By Eric B. Meyer
File this under: Duh!
Let’s assume that you have an employee who commits a terminable offense. For example, in Martins v. Rhode Island Hospital, surveillance cameras and the Hospital’s employee ID swipe system suggested that Martins left work for approximately four hours and, later, he could not account for his whereabouts.
So, you schedule a termination meeting, which is exactly what the Hospital did with Martins. However, at the meeting, Martins told the Hospital that he suffers from bipolar disorder.
Was this discrimination?
Based on the these facts, if the Hospital fires Martins does it engage in disability discrimination?
No way! School ’em United States District Court for the District of Rhode Island:
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Martins only informed Fanning and Badessa of his bipolar disorder at the meeting immediately prior to his termination, undermining any claim that discriminatory animus led to his firing. [Plus], Martins’ concession that Fanning and Badessa did not believe his explanation that a disability played any role in his disappearance from work.”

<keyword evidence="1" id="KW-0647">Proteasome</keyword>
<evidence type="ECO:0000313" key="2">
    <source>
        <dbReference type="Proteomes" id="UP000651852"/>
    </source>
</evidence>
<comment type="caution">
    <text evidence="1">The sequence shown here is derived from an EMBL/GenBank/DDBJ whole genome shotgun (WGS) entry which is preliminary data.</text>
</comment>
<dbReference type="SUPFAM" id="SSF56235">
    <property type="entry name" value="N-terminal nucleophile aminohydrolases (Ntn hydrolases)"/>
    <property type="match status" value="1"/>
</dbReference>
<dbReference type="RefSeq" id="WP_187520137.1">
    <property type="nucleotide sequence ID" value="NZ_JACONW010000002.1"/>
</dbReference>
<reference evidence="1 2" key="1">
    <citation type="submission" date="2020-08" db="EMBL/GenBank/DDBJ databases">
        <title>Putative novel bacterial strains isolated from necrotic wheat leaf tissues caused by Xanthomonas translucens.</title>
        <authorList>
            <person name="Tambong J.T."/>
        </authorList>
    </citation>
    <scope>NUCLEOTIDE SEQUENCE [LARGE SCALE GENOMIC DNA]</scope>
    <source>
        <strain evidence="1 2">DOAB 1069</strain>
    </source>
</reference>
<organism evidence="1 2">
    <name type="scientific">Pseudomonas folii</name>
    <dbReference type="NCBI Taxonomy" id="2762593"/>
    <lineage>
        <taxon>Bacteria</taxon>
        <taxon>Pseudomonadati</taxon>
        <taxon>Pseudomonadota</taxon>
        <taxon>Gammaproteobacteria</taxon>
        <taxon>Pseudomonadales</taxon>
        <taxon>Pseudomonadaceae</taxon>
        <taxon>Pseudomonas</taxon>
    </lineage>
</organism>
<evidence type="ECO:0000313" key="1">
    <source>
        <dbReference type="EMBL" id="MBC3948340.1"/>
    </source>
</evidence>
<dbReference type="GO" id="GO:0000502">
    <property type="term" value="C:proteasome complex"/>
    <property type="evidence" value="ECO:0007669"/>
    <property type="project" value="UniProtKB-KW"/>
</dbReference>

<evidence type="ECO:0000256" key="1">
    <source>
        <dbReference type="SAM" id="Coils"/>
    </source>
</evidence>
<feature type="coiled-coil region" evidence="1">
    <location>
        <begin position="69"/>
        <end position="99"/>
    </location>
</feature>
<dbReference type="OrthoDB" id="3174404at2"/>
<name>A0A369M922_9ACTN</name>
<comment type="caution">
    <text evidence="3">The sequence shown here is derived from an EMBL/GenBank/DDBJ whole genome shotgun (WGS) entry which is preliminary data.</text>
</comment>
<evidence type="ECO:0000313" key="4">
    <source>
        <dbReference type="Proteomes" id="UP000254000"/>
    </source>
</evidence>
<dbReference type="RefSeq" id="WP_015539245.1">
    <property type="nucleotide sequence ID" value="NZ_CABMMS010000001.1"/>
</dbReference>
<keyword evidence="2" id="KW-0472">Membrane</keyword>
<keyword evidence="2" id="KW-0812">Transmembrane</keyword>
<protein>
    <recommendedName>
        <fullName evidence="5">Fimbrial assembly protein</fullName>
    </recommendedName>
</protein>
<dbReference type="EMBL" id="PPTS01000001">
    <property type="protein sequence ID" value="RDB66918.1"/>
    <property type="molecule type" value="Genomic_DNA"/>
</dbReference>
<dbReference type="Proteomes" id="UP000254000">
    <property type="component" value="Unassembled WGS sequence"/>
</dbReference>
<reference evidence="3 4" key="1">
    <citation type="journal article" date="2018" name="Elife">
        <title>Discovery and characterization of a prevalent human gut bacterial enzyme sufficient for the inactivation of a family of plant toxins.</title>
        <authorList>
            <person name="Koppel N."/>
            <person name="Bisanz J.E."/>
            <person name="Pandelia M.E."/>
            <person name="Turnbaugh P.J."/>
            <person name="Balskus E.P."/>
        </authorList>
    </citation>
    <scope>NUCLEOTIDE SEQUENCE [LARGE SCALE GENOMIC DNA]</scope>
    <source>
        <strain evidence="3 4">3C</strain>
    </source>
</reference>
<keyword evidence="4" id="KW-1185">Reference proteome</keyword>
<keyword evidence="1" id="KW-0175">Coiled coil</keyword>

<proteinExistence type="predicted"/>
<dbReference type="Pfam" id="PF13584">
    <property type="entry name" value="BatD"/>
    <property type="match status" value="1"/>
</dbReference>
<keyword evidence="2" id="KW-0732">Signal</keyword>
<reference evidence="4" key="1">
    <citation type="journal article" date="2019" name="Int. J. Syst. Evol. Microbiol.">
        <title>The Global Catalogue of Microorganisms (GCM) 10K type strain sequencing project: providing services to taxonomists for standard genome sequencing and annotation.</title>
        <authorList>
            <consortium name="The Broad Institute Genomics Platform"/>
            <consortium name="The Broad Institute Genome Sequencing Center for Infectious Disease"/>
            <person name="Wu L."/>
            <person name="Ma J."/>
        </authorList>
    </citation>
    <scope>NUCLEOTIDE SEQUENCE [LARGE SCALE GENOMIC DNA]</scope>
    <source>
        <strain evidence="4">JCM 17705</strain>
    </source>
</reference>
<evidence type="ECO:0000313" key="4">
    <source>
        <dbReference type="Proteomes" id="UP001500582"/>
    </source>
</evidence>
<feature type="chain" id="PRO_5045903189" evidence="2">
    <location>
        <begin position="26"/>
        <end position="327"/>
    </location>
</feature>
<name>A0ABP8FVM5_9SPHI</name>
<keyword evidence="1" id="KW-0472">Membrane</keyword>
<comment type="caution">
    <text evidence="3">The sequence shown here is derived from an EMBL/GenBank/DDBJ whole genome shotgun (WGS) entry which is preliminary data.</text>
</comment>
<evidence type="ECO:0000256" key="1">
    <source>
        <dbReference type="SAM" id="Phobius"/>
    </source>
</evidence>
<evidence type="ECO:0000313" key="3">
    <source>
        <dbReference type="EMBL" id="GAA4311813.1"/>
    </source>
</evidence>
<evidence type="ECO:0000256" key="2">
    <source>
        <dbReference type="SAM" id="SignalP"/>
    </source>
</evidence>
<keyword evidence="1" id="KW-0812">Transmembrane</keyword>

It’s axiomatic (that’s fancy legal speak for “unquestionable”) that when you make an employment decision without knowing someone’s protected class (such as a disability), you’re not discriminating based on the protected class.
What employers should do
That said, you are playing with fire by not affording avenues for your employees to discuss their disabilities and seek reasonable workplace accommodations.
So, grab your employee handbook and make sure it includes a section on reasonable accommodations. And include this in your training of both employees and supervisors (the ones who generally field the requests).
This was originally published on Eric B. Meyer’s blog, The Employer Handbook.